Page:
Other fees that will increase include: issuance of duplicate licenses, titles, and registrations; for tag transfers; for issuing a title; for placing a lien on a title; and for reinstatement of revoked or suspended licenses. Most increases range from 40% to 100% and some increases are even much higher. The extra funds will be used to support the Transportation Trust Fund.
Therefore any record searches that involve an amount between $75,000 and $100,000 should now be performed at both courts.
At this time, the state judicial web page has not been updated to reflect the new amount, nor have the majority of the county web pages been updated.
For detailed case docket data, the Administrative Office of the Courts (AOC) provides the Judicial Information System's subscription service called JIS-Link which provides access to all counties and court levels. One may search a single county or statewide for criminal searches; however, searching for civil records is by single county only. Civil cases include small claims, domestic violence, vehicle impounds, name changes, anti-harassment petitions, and lien foreclosures vehicle impounds, and property damages.
The JIS subscription includes access to SCOMIS (the case management system) and ACORDS (appellate courts data). SCOMIS enables the superior court to record parties and legal instruments filed in superior court cases, to set cases on court calendars, and to enter case judgments and final dispositions. It is important to note that when a SCOMIS case number is found in the JIS application, detail level of the case may need to be viewed within the appropriate SCOMIS court display.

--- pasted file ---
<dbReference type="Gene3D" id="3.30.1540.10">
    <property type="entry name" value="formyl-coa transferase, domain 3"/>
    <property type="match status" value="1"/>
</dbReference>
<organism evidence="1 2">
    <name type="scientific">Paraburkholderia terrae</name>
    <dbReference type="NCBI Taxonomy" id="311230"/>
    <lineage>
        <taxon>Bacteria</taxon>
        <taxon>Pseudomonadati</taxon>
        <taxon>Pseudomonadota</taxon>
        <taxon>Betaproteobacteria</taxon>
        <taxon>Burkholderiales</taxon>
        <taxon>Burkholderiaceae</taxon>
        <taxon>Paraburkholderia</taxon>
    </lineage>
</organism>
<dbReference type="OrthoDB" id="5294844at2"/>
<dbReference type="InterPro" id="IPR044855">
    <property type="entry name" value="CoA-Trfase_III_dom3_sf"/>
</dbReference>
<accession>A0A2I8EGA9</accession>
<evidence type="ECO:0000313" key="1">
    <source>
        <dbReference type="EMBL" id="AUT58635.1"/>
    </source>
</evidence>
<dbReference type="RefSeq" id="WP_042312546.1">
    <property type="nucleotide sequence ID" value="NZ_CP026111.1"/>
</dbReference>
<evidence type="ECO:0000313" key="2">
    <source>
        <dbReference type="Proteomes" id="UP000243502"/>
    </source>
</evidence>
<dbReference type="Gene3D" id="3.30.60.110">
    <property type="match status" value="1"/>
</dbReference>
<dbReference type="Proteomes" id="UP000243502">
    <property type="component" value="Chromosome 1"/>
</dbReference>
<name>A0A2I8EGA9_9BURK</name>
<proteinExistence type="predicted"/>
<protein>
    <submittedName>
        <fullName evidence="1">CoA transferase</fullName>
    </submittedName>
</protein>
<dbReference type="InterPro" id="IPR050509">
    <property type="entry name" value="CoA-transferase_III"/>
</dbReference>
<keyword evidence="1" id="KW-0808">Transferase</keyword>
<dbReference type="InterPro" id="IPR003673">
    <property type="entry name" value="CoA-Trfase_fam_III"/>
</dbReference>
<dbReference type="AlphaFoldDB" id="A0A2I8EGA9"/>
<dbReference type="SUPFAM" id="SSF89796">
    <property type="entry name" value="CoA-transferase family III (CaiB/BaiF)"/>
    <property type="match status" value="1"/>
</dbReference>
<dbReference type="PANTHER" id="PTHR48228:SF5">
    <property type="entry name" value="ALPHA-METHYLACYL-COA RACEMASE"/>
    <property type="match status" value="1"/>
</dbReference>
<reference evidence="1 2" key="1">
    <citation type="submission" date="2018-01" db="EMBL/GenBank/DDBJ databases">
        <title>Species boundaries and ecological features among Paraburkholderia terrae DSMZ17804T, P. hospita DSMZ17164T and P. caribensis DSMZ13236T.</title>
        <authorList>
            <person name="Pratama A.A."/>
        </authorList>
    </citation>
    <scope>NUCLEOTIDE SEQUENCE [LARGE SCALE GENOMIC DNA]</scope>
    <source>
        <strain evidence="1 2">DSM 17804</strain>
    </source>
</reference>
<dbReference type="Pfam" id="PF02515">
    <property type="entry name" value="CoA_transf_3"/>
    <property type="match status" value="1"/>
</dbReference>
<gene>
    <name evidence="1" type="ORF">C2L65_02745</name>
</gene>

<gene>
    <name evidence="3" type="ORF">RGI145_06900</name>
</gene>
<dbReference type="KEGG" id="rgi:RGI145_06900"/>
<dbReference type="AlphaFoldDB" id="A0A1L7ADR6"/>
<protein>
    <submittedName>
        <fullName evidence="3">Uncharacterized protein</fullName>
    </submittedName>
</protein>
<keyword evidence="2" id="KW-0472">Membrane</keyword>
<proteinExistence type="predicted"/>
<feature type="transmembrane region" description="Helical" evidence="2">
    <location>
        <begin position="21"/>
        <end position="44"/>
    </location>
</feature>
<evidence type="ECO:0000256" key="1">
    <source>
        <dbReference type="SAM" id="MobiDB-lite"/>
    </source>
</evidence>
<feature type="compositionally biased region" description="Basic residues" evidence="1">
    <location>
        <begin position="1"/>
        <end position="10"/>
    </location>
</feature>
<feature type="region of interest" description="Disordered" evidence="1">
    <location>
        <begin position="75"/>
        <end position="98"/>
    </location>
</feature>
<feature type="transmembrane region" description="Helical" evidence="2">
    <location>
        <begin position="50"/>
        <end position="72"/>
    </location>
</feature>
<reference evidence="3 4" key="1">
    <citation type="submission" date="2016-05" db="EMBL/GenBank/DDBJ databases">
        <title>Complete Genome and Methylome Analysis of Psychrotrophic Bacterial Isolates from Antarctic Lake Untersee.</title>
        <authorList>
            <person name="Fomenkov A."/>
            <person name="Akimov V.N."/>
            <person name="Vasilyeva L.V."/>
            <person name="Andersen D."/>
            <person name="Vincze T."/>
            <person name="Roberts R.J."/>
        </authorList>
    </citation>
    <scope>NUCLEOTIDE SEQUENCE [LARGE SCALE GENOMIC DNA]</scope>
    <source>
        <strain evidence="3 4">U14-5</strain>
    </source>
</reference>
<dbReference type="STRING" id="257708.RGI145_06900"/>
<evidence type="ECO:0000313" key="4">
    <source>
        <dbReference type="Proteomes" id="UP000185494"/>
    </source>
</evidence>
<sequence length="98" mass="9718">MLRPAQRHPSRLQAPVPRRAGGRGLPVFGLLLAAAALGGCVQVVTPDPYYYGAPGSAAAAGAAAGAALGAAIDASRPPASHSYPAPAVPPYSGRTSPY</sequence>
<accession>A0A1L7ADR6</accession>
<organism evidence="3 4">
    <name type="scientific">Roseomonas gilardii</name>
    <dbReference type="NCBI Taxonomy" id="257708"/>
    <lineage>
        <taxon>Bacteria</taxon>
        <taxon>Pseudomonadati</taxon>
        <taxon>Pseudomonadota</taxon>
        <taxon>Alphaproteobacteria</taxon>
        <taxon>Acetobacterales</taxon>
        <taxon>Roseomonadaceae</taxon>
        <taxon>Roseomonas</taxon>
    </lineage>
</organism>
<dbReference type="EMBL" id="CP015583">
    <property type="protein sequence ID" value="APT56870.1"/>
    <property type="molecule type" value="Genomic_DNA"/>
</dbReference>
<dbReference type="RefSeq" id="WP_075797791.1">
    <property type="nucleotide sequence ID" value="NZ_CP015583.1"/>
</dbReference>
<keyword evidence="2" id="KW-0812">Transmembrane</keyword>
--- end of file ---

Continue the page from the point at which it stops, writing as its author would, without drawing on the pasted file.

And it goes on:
The throughput date for JIS is normally back to 1994 or 1995 and the dates vary from 1979 to 1993 for SCOMIS. The subscription fees include a one-time $100.00 per site, a transaction fee of $.065. There is a $6.00 per month minimum charge. Visit www.courts.wa.gov/jislink or call 360-357-3365.
A limited, free look-up of docket information is at http://dw.courts.wa.gov/. Search by name or case number. The index is of cases filed in the municipal, district, superior, and appellate courts of the state of Washington. The purpose of this site is to point where the official or complete court record is housed. As such, the outcome is not shown, but a link to a summary of the judgment does appear. No identifiers are shown. The search is by Municipal and District cases or by Superior cases or by Appellate cases.
Per Alaska Supreme Court Order No. 1861, effective August 1st, a number of record searching and filing court fees are dramatically increasing in Alaska for the Superior and District courts.
For example, a court record search requested in writing, will be $30.00 an hour, up from $15.00 an hour. The cost for a photo copy, including if from microfilm, is changing from $.25 per page to $5.00 for a single document or portion thereof. Certification increases from $5.00 to $10.00 per document.
If you are interested on being kept up-to-date on all public records matters, you may not be aware of the free electronic newsletter BRB provides. You can view previous editions at https://www.brbpublications.com/newsletter/Newsletter.aspx. You can sign-up there as well. All that is needed is an email address. I promise there is no spam marketing going on with this free newsletter.
The state judiciary is in transition to a new case management system which includes an upgrade to public access online. Twins Falls County is the only county on the new system - which is in a pilot phase. This means that two systems must now be accessed to do a complete statewide search for court records, including either a criminal or civil record search.